How to Talk to Customers: 4 Ways to Earn Customer Loyalty Through Words
There are reasons local customers become regulars at restaurants, and it’s not solely based on the menu, or how pretty your storefront looks. A recognizable sense of appreciation for consistent patronage also does the trick, and there are ways to harvest that type of environment.
If you want to be the local spot that’s frequented by regulars, consider some of the ideas below. These come from direct experiences that have led to ongoing relationships between restaurateur and restaurant-goer.
1. Share your knowledge and get into storytelling
I developed this tip when frequenting Empire Tea & Coffee in Newport, Rhode Island.
The first time I walked into Empire, I immediately noticed that not only was the staff friendly, but the owner also was very knowledgeable on coffee and tea and would generously share his knowledge on the latest products in his café.
Chances are, your customers have an interest in the type of products you have to offer; so sharing interesting information will create a stronger appreciation for what goes on at your establishment.
A newfound interest in your products also encourages them to try different items. Instead of a typical order, regulars may opt to purchase the newest product they just learned about. I would often buy a half-pound of the newest coffee or a new latte after learning about the local ingredients or expert process of roasting the coffee beans.
You can easily enhance your business and the products you sell providing stories with the products.
If you’ve ever been wine tasting, use wineries as a primary example of this. You never leave without knowing what grapes are in each of the wines, where the vineyards are located and how long they’ve been in business. Stories form attachment and relationships. Strive to keep your customers close.
2. Address your regulars by name
Email marketers have been following this tip for years while sending email campaigns to their recipient list. Using a person’s name shows a personal touch, and tells the customer that they’re important enough to be remembered.
Email marketers have an easier time setting this process up. They insert the customer’s name into their database and it’s set. In the real world it’s much harder because some employees will seek to find out the name of regular customers while others don’t.
We recently visited a small business in Portland, Maine, Coffee By Design, who keeps a handmade scrapbook of their best customers.
On the individual pages of the scrapbook, they’re asked funny questions like what their favorite Gene Wilder movie is, what their nickname in highschool was, the name of their pet and other fun questions, like their favorite brand of socks. They become mini local celebrities of customer loyalty.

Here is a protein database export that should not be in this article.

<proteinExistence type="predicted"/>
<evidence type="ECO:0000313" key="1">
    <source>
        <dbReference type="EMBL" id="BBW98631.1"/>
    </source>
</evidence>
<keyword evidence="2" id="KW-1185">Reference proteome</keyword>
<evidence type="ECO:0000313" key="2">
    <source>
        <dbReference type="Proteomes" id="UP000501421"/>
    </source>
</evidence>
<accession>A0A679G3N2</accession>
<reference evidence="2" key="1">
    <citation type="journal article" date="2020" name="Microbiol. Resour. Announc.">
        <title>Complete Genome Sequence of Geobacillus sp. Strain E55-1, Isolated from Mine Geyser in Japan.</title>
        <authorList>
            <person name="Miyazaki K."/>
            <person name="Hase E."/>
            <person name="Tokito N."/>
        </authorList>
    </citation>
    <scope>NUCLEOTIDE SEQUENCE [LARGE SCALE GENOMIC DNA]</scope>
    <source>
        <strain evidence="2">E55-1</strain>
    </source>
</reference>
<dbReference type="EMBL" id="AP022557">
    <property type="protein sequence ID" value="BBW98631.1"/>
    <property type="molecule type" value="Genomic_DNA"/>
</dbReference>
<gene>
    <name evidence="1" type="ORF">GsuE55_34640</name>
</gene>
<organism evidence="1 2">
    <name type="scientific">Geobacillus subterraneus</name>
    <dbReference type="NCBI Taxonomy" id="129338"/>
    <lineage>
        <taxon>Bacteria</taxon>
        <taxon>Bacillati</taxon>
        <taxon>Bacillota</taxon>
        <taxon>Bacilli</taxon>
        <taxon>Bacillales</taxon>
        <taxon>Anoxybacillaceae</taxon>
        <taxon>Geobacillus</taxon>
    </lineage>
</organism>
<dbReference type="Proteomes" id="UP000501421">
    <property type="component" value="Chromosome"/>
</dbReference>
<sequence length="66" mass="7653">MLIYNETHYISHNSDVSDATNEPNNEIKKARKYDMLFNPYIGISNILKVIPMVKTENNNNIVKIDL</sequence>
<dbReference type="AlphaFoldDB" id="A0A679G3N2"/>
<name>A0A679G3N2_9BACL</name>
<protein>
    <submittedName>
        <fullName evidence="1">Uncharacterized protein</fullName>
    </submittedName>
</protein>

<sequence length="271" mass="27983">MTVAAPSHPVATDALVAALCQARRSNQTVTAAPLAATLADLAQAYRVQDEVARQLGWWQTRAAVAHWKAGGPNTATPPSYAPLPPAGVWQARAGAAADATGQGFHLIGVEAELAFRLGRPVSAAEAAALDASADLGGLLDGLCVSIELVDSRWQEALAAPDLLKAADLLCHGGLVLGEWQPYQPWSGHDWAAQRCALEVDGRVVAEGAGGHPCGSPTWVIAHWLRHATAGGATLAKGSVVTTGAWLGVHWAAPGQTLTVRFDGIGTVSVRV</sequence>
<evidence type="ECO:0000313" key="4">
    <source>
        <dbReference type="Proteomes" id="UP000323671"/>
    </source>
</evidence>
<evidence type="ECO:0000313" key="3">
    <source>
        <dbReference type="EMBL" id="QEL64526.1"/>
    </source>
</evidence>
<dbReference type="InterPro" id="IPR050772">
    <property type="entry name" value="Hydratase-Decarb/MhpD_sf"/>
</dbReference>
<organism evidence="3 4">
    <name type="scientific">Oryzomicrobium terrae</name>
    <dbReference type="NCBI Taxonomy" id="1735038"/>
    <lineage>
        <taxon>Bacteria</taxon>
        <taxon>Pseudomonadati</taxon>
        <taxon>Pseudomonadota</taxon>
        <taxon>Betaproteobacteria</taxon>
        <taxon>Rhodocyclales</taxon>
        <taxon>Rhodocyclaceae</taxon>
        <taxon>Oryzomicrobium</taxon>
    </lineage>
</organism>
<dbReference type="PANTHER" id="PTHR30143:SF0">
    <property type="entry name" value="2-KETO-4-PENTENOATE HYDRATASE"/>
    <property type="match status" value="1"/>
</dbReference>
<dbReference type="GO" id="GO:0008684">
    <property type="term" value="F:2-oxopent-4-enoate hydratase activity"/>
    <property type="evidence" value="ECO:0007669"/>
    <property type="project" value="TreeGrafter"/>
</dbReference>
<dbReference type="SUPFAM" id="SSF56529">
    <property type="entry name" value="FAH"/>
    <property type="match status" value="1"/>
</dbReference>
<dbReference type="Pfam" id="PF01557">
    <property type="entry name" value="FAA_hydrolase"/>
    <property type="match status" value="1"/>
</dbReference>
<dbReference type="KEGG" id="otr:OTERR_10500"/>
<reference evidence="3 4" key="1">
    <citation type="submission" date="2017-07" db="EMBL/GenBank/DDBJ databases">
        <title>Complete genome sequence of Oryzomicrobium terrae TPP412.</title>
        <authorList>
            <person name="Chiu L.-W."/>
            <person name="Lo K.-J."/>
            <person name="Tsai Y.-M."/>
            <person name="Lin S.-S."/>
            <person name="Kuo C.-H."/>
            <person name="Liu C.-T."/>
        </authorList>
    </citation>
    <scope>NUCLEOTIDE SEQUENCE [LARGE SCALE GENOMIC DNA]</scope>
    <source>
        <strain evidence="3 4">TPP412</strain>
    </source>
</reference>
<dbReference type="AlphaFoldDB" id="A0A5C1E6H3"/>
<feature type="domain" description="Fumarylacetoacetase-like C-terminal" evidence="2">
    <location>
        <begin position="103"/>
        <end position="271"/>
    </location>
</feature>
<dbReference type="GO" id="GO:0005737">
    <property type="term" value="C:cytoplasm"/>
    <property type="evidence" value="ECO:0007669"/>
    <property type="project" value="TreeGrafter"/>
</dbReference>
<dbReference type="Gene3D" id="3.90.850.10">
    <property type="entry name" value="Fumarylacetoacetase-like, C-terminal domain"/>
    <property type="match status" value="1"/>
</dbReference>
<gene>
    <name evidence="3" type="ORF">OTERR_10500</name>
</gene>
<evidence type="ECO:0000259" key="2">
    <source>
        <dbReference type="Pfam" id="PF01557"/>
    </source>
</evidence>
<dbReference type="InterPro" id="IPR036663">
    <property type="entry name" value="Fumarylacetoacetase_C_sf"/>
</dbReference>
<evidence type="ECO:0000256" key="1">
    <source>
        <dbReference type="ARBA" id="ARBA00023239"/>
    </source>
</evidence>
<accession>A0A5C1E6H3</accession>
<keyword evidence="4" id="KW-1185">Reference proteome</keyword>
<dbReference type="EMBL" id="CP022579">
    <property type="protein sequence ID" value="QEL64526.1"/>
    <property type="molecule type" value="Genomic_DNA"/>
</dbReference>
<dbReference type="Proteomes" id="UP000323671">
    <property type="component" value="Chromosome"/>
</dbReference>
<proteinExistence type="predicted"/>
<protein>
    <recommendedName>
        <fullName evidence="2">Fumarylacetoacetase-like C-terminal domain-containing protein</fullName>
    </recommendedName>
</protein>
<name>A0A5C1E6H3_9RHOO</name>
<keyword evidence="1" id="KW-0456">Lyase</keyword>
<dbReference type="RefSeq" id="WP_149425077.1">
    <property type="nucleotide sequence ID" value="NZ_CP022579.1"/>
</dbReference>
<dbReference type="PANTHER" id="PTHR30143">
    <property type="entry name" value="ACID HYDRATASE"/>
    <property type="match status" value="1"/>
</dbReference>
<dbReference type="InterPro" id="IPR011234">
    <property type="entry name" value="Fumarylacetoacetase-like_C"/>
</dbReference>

In addition to suggesting your staff learn the names of regular customers, openly introduce regular customers to employees. This way the familiarity will be created and your employees won’t feel uncomfortable with informal introductions.
Have you ever watched Cheers? Be that place where everybody knows your name, and you’ll earn loyalty quickly.
3. Inquire about “the usual”
Some regulars will order the same meal or drink most of the time they come to your restaurant, but they won’t do it always.
When I worked at Dunkin’ Donuts as a teenager, we had “regulars” at the drive thru every morning. Some of them we’d see their car coming and instead of asking, we’d just say, “Large Iced French Vanilla, Extra, Extra, no ice?” They were always impressed, especially at the way we learned to calculate at what time they’d reach the drive thru with no windows or camera for precision.
When the opportunity arises, ask the customer if they will be having the usual and specify what that is. This way you can show the customer that you recognize their usual selection but you won’t be jumping to conclusions and making them feel awkward if they decide to get something else.
This, of course, is a tip to pass on to all your wait staff.
4. Be transparent and say “I don’t know” when you don’t know
Have you ever been to a busy restaurant where it appears your order has been forgotten? I have (and you probably have, too) and it can be frustrating, especially as your stomach growls louder and louder.
Everyone make mistakes and many reasonable people are accepting of this fact, particularly if you’re up front about the error.
If this happens in your restaurant, how do you deal with it? Do you share the information and make a peace offering by giving a free dessert or drink? Or do you supply a discount for a future meal at your restaurant? Either option shows appreciation for the customer and attempts to fix any hard feelings.
The same goes with questions. We’ve written before about how to make gluten-free diners feel safe when they dine with you, and the biggest pet peeve I’ve heard from a friend of mine with celiac disease is when it comes to questions. If a customer asks if a product is gluten-free, or has a certain allergen, it’s OK to say you don’t know and ask the question. When it comes to allergies, patrons would rather you say you don’t know than say “I think so” or “I don’t think so”.
In the comments, I’d love for customers to drop their advice to restaurants and retail stores. What makes you loyal? Do you have a particular experience where a business owner turned you into a total loyalist?